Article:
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Antoine Hennepin was born in Ath in the Spanish Netherlands (present-day Hainaut, Belgium. In 1659, Béthune, the town where he lived, was captured by the army of Louis XIV of France. Henri Joulet, who accompanied Hennepin and wrote his own journal of their travels, called Hennepin a Fleming (a native of Flanders) although Ath was and still is a romance speaking area found in what is today called Wallonia, the term of Fleming here can only denote a lack of understanding or a generalisation of this demonym from Joulet which was common at that time.
In 1678, Hennepin was ordered by his provincial superior to accompany La Salle on an expedition to explore the western part of New France. Hennepin departed in 1679 with La Salle from Quebec City to construct the 45-ton barque Le Griffon, sail through the Great Lakes, and explore the unknown West.
Hennepin was with La Salle at the construction of Fort Crevecoeur (near present-day Peoria, Illinois) in January 1680. In February, La Salle sent Hennepin and two others as an advance party to search for the Mississippi River. The party followed the Illinois River to its junction with the Mississippi. Shortly thereafter, Hennepin was captured by a Sioux war party and carried off for a time into what is now the state of Minnesota.
In September 1680, thanks to Daniel Greysolon, Sieur Du Lhut, Hennepin and the others were given canoes and allowed to leave, eventually returning to Quebec. Hennepin returned to France and was never allowed by his order to return to North America. Local historians credit the Franciscan Récollet friar as the first European to step ashore at the site of present-day Hannibal, Missouri.
Illustration from the 1688 Dutch edition of Description de la Louisiane
Description de la Louisiane (Paris, 1683),
Nouvelle découverte d'un très grand pays situé dans l'Amérique entre le Nouveau-Mexique et la mer glaciale (Utrecht, 1697), and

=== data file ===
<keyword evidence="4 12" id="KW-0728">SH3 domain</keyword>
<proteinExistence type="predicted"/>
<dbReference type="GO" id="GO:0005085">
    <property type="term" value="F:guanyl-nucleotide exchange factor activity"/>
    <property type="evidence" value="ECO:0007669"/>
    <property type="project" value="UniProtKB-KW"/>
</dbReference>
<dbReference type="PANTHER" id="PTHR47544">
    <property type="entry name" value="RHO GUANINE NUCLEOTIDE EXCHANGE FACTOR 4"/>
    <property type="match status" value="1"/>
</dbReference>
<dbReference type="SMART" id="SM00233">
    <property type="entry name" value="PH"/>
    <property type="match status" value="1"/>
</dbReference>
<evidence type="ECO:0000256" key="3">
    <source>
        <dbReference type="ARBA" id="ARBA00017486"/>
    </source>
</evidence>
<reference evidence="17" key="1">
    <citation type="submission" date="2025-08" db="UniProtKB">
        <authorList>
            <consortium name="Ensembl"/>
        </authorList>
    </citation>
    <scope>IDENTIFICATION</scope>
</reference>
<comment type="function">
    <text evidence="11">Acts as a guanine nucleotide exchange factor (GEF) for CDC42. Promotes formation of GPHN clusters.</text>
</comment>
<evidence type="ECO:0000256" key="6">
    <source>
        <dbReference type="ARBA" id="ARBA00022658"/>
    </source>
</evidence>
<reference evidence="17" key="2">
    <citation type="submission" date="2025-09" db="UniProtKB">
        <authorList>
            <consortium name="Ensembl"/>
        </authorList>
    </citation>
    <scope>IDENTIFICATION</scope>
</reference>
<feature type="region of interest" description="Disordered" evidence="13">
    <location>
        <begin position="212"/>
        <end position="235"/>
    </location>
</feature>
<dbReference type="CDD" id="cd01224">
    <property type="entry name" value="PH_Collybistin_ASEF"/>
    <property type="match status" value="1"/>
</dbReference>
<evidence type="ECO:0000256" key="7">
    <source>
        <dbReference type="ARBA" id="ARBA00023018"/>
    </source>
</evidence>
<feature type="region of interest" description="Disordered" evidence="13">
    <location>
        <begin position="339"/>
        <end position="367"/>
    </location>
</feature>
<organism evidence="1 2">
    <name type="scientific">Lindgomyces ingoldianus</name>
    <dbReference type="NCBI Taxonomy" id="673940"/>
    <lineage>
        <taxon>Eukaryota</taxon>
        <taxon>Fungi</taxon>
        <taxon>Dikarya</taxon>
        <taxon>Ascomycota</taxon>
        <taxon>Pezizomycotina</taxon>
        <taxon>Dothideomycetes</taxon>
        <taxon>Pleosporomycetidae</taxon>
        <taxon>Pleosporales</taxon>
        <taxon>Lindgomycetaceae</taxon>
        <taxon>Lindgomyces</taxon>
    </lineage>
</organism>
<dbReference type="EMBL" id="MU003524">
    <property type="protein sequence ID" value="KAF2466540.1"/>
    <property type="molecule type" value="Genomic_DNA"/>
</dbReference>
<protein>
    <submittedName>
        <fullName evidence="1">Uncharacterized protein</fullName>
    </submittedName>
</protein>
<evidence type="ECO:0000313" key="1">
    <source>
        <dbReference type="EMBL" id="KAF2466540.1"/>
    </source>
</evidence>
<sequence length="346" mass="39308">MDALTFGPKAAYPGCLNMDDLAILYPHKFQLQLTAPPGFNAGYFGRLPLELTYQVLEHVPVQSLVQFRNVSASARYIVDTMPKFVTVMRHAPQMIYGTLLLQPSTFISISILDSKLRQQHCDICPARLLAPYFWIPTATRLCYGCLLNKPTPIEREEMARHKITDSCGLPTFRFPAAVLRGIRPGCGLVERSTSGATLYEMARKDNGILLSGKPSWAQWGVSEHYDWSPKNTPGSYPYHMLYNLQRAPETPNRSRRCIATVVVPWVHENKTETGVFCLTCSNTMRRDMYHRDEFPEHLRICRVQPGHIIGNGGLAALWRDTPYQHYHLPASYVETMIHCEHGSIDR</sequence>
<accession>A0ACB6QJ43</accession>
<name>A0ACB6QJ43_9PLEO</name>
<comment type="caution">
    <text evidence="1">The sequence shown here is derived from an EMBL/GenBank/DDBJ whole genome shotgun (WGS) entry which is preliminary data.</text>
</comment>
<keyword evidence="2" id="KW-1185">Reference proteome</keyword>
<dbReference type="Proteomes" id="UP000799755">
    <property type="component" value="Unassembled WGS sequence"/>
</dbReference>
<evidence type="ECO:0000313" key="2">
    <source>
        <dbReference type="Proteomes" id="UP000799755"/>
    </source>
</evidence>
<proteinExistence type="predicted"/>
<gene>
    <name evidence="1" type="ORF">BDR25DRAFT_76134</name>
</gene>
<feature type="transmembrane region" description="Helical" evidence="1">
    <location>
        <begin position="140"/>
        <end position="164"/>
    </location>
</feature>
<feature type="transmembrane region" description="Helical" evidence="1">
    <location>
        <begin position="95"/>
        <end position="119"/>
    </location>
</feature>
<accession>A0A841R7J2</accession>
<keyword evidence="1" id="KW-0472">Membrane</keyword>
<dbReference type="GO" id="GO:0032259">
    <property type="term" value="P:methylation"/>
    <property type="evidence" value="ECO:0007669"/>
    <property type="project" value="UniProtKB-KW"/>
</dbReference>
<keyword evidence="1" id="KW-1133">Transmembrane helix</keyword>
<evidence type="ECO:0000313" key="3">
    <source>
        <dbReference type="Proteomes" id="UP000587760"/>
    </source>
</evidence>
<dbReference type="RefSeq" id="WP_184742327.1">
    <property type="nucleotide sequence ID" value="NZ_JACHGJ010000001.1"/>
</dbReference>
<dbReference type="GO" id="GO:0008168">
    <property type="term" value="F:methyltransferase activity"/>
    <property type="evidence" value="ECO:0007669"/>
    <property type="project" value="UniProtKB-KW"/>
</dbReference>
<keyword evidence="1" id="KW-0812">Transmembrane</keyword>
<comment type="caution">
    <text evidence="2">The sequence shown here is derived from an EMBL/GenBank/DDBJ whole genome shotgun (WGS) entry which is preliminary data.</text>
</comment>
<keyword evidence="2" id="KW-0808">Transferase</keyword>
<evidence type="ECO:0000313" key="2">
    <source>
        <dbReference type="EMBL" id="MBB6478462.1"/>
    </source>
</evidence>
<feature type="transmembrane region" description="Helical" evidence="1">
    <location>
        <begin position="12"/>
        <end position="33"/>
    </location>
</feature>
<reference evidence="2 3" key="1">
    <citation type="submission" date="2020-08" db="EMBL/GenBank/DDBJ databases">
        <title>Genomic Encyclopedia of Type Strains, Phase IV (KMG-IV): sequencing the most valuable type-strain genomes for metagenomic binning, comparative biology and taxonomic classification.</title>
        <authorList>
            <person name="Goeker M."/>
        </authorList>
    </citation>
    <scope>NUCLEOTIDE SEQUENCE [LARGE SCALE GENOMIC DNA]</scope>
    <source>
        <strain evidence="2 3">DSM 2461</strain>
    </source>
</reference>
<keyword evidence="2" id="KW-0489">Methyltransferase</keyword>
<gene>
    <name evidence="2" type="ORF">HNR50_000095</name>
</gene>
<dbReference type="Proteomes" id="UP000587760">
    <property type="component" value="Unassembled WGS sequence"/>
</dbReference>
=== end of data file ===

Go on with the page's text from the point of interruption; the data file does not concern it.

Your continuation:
Nouveau voyage d'un pays plus grand que l'Europe (Utrecht, 1698).
A New Discovery of a Vast Country in Voyage America (2 volumes); reprinted from the second London issue of 1698 with facsimiles of original title-pages, maps, and illustrations, and the addition of Introduction, Notes, and Index By Reuben Gold Thwaites. A.C. McMlurg & Co., Chicago, 1903.
The truth of much of Hennepin's accounts has been called into question -- or flatly denied -- notably by American historian Francis Parkman, himself also cited for cultural bias, including against both French and Native Americans.
Hennepin has been denounced by many historians and historical critics as an arrant falsifier. Certain writers have sought to repel this charge by claiming that the erroneous statements are in fact interpolations by other persons. The weight of the evidence is however adverse to such a theory.
A Great Lakes wood-hulled steamer built in 1888 which sank in 1927
The city of Champlin, Minnesota, the site historians report where he first crossed the Mississippi in 1680, holds an annual Father Hennepin Festival on the 2nd weekend of June that includes a reenactment of Father Louis Hennepin crossing the Mississippi River.
The final track on the 2006 album 13 by Brian Setzer is entitled "The Hennepin Avenue Bridge." Its lyrics tell a fictitious story of Fr. Hennepin and his leap from the Hennepin Avenue Bridge over the Mississippi River.
^Shea, John Gilmary. DESCRIPTION of LOUISIANA, By FATHER LOUIS HENNEPIN, RECOLLECT MISSIONARY: Translated from the Edition of 1683, and compared with the Novella Decouverte, The La Salle Documents and other Contemporaneous Papers, New York: John G Shea (1880), pp 368-70.
(The spelling Recollect is the translator's. See original title page (image at Hathi Trust).)
^Profile, Dictionary of Canadian Biography (online)]; accessed 20 November 2015.